Jean-Luc Godard (born December 3, 1930) is an important French filmmaker of the 20th and 21st centuries. Although to some Godard has seemed to epitomize the inaccessible filmmaker, his films have a range and variety that belies the caricature.
Godard began his career in the 1950s by writing-- first for a journal he founded (the Gazette du cinéma) and eventually in the influential film magazine Cahiers du cinéma. Godard, as well as many of the other writers affiliated with the Cahiers (many of which also became prominent filmmakers), wrote film theory and reviewed current movies, as well as engaging in a long and intense evaluation of the output of earlier filmmakers at the Cinémathèque française.
In 1960, Godard vaulted onto the international scene with Breathless, a movie about a loser (Jean-Paul Belmondo) who gets into trouble. The film received attention for its novel use of "jump cuts"-- the removal of the middle part of a continuous shot.
Breathless merits attention as the first of Godard's feature-length films, but it also merits attention because it establishes a pattern he maintains until he moves away from conventional narrative film in the late 1960s. Breathless is about everyday life and follows a romantic relationship-- though one without a traditional romantic plot arc. Like many Nouvelle vague films of the same era, Breathless is a movie about middle class people and petty crime. Godard even indulges his fondness for female leads with foreign accents.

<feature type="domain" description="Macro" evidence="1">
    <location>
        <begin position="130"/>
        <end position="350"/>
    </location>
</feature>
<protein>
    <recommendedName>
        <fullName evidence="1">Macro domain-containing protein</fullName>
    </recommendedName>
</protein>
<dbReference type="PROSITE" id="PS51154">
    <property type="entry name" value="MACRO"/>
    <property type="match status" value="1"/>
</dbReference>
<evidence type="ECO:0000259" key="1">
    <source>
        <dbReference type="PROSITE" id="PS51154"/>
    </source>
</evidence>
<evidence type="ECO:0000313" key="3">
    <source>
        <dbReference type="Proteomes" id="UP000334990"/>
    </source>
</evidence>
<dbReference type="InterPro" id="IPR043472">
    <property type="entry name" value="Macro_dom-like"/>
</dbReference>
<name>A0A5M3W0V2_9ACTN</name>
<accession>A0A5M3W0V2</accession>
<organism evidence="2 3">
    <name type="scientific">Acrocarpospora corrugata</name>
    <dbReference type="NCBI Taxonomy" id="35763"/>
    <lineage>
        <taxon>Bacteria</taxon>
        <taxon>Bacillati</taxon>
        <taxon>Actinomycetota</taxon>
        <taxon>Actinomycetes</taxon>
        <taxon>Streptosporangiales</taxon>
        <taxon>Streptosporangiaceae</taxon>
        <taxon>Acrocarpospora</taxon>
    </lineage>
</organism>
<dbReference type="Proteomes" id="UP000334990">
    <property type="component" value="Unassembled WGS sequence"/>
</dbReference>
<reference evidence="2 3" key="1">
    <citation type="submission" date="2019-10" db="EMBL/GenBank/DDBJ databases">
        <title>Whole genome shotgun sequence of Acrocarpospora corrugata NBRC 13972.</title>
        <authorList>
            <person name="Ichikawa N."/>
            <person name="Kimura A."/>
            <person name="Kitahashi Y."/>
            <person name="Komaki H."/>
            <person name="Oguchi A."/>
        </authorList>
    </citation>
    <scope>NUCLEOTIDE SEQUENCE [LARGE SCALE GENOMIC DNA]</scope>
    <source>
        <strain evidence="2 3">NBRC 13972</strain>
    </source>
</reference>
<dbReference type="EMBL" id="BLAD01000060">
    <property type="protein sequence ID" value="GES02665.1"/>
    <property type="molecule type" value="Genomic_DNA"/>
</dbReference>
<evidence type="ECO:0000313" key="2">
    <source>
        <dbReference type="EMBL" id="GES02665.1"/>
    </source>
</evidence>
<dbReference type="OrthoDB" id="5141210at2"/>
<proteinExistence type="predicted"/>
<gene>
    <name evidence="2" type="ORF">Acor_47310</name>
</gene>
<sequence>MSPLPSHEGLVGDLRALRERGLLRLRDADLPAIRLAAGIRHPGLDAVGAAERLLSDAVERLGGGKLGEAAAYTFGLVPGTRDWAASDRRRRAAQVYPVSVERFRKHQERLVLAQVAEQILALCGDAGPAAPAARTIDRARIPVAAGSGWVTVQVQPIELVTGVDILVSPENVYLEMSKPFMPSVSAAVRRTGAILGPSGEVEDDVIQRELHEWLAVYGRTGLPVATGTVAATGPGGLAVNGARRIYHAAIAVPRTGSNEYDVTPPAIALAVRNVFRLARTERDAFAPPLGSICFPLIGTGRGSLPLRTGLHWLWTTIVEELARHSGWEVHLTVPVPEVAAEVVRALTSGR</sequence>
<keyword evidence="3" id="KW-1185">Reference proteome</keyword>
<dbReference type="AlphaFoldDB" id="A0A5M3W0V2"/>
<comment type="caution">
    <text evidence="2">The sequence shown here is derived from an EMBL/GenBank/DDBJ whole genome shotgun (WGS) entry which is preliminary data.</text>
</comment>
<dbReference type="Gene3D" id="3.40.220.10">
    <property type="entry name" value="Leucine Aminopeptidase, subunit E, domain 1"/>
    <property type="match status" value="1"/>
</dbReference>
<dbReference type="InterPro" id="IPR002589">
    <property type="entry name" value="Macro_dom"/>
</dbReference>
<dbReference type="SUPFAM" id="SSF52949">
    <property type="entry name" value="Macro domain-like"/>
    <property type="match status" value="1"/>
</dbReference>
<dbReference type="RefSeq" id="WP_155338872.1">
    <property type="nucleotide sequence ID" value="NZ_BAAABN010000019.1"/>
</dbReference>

In the course of the 1960s, Godard continued to work within with the structures of traditional filmmaking. The concern for politics and social justice which would push him to break with conventional filmmaking is evident in many of his early films. Le Petit Soldat was originally banned in France for its sharply critical picture of the torture employed in Algeria. Les Carabiniers also deals with war and the military, though the tone is more comical than anguished. Vivre sa vie is a strongly Brechtian depiction of the life of a woman who resorts to prostitution to make ends meet.
Godard also developed the techniques and stylistic attributes which he uses throughout his career.
As the 1960s continued, Godard's concern with politics came to assume center stage in his films, and by May 1968, Godard broke decisively with traditional filmmaking. With Jean-Pierre Gorin, he formed the Dziga-Vertov Group a socialist film collective named after Soviet filmmaker Dziga Vertov, and declined to claim any authorship in their output.
By 1980, and the release of Sauve qui peut (la vie), Godard had more or less returned to conventional filmmaking, although he seems be even less interested in conventional narrative and accessibility than he had been in the 1960s. His most recent feature-length work is 2004's Notre Musique, which deals with the Arab-Palestinian conflict, colonialism and the justification of violence, and is divided into three parts on the model of Dante's Divine Comedy. An important, unconventional work of this period is Godard's Histoire(s) du cinéma (1988-98). It is an essay-like film in four chapters (about 4.5 hours in all) where Godard critically evaluates the history of film, and illustrates many of his points with excerpts from other films.